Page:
3. Greater Transparency

An individual must be made aware that their personal data is being held and give consent to how it will be used.

They have the right to know:

  • The nature of the personal data being held on file by an organisation; and
  • For what purposes that data is being used.

It is important to note that there is no longer any implied consent; the data subject’s consent must be explicitly given for a defined data usage.

With increased transparency comes a greater level of trust that leads to better client relationships.

Here at Louvre, we encourage all of our clients to review
the disclosures and wording of their investor take-on forms and respective prospectus documentation and also to ensure that their website Privacy Notice is easily discernible, client focused and current. 

In the case of a data breach, it will be critical to show the policies and processes a company has had in place in order to react appropriately to this scenario within the specified timeframe, and to ensure that all employees have been appropriately trained in dealing with a potential breach and how to escalate it.  

Whilst a business may not be held responsible for third-party failures in the event of a breach, it’s crucial to know that the organisations you are doing business with are doing all that is required to comply with GDPR and contractual obligations are clearly set out and have been reviewed and updated.

Failure to do so will certainly leave a company open to scrutiny and potential accountability.


4. Data Security and Reporting

As many of us in the finance industry will know, cyber attacks are now a daily occurrence.  The lure of this type of crime has increased dramatically thanks to its lucrative nature.

In an ever-changing world so heavily reliant on mobile technology and electronic connectivity, no business can be fully immune to some level of cyber attack.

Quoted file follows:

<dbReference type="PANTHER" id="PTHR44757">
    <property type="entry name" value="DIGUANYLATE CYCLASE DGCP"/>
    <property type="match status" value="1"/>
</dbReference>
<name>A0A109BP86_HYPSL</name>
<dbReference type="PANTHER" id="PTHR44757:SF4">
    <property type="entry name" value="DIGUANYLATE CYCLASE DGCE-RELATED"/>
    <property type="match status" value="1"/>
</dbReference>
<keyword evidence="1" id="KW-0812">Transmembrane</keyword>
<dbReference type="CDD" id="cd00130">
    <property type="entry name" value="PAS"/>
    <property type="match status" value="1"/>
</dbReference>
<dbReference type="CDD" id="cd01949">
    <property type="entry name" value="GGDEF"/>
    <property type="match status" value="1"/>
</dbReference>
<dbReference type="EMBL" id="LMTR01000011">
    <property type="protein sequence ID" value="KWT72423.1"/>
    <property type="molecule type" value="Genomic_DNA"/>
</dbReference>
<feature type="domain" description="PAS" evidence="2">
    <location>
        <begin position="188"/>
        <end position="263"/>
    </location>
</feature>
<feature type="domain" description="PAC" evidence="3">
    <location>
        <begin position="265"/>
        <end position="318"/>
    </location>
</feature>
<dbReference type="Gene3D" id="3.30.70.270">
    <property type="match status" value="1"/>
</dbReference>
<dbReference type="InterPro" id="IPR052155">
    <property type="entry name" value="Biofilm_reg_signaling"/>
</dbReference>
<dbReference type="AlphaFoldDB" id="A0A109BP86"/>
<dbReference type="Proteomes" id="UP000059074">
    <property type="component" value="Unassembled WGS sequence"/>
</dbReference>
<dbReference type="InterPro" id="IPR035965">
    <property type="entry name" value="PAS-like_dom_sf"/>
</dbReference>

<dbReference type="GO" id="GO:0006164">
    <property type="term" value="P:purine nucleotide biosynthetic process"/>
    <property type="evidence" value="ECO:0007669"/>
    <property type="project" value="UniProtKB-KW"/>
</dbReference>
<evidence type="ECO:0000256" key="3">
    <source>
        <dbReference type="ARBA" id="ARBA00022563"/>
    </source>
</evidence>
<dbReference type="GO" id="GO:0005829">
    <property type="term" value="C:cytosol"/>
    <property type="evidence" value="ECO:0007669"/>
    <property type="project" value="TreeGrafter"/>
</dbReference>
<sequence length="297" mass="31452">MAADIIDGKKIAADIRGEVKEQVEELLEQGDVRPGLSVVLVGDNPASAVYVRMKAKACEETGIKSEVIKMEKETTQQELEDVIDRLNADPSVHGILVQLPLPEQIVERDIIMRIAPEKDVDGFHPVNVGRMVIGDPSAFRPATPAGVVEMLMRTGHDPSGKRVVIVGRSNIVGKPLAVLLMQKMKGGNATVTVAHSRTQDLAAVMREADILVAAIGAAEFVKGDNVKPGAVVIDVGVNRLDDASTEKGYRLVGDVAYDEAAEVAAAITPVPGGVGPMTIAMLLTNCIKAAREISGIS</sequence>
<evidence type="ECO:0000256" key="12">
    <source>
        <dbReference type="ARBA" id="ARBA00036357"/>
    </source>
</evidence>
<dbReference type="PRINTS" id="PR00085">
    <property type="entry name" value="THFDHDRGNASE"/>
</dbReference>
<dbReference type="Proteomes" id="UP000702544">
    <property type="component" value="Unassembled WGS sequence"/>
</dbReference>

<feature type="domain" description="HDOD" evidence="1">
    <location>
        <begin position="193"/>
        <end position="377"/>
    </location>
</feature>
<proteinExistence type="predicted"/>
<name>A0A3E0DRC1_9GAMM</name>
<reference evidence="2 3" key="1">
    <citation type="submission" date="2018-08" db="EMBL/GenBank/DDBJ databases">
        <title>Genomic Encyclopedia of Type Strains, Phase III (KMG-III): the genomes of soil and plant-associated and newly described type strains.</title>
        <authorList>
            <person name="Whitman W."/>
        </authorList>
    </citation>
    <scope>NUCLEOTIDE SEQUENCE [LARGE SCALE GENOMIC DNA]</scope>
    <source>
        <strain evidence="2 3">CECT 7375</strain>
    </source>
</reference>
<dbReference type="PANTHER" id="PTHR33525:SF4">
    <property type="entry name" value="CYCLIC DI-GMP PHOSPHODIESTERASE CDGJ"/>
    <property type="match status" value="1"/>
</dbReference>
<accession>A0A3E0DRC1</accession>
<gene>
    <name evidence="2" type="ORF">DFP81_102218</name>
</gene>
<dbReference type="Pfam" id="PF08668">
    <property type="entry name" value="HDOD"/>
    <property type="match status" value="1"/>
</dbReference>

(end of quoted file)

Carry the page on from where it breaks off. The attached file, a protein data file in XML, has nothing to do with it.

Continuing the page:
Companies face a daily battle to stay on top of current system and software updates in order to be ready to defend their own IP and their clients’ personal data, and to ensure the appropriate framework is in place to respond to these attacks.

As a consequence, GDPR requires any organisation to report a data breach to their local data regulator within 72 hours and to make sure that those affected are notified.


The GDPR Advantage

Much of the noise around GDPR has been focused on the size of the fines a company might face for breaching the regulations.

While 4% of annual group turnover or €20 million is certainly attention grabbing, behind the headlines there are many positives.

For clients, the advantages include:

  • Clients will know exactly what data is being used, and will have to give permission for specified usage and how it is stored;
  • Greater scrutiny on privacy and data security. Cyber attacks aside, GDPR will help to ensure companies better understand how they manage personal data and to put in a framework to ensure they are doing their best to protect their clients’ and employees’ information from misuse;
  • Good data protection practices will become the norm rather than the exception and industry will have data protection at the forefront of any services they provide;
  • Information will be shared and protected in the most efficient and safe way possible; and
  • Board security will be improved and it will become easier for directors spread over multiple jurisdictions to access their data in a secure environment.


Guernsey - A ‘Quality Mark’ Jurisdiction

As a jurisdiction, Guernsey is well known for its forward-thinking approach to regulation and transparency.

Clients come to Guernsey in order to carry out business in a jurisdiction that has established itself as safe, well regulated and experienced.

The introduction of the Guernsey Data Protection (Bailiwick of Guernsey) Law 2017 and the Island’s close association with EU GDPR, reinforces the attraction for doing business here.


Louvre Group’s Compliance

Over the last 12 months, Louvre has introduced new systems for client on-boarding and customer due diligence process, focusing on building a framework around how we receive and process personal information and client data.

We are well on our way to ensuring that we have identified the key areas of concern to ensure that we continue to provide the highest standard of service and value to our clients while maintaining the highest possible standards of data integrity and information security for our clients and stakeholders.


For more information about Louvre’ Group’s response to GDPR, please contact David McGall on or call +44 (0) 1481 727 249